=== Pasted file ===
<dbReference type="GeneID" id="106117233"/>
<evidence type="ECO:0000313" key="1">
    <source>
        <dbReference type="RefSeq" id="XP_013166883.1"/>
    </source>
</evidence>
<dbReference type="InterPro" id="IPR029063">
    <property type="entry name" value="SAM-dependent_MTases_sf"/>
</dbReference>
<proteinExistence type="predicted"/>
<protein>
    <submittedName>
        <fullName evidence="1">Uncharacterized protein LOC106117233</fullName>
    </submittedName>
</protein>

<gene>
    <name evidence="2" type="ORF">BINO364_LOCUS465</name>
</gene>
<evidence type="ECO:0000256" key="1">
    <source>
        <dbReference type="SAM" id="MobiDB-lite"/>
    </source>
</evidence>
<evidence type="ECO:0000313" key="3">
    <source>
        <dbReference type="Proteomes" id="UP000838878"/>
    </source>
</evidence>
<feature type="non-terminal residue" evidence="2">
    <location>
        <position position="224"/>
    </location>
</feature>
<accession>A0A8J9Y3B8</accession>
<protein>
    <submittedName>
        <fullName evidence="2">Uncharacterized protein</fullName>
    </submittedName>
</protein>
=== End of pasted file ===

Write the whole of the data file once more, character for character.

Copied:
<dbReference type="GeneID" id="106117233"/>
<evidence type="ECO:0000313" key="1">
    <source>
        <dbReference type="RefSeq" id="XP_013166883.1"/>
    </source>
</evidence>
<dbReference type="InterPro" id="IPR029063">
    <property type="entry name" value="SAM-dependent_MTases_sf"/>
</dbReference>
<proteinExistence type="predicted"/>
<protein>
    <submittedName>
        <fullName evidence="1">Uncharacterized protein LOC106117233</fullName>
    </submittedName>
</protein>

<gene>
    <name evidence="2" type="ORF">BINO364_LOCUS465</name>
</gene>
<evidence type="ECO:0000256" key="1">
    <source>
        <dbReference type="SAM" id="MobiDB-lite"/>
    </source>
</evidence>
<evidence type="ECO:0000313" key="3">
    <source>
        <dbReference type="Proteomes" id="UP000838878"/>
    </source>
</evidence>
<feature type="non-terminal residue" evidence="2">
    <location>
        <position position="224"/>
    </location>
</feature>
<accession>A0A8J9Y3B8</accession>
<protein>
    <submittedName>
        <fullName evidence="2">Uncharacterized protein</fullName>
    </submittedName>
</protein>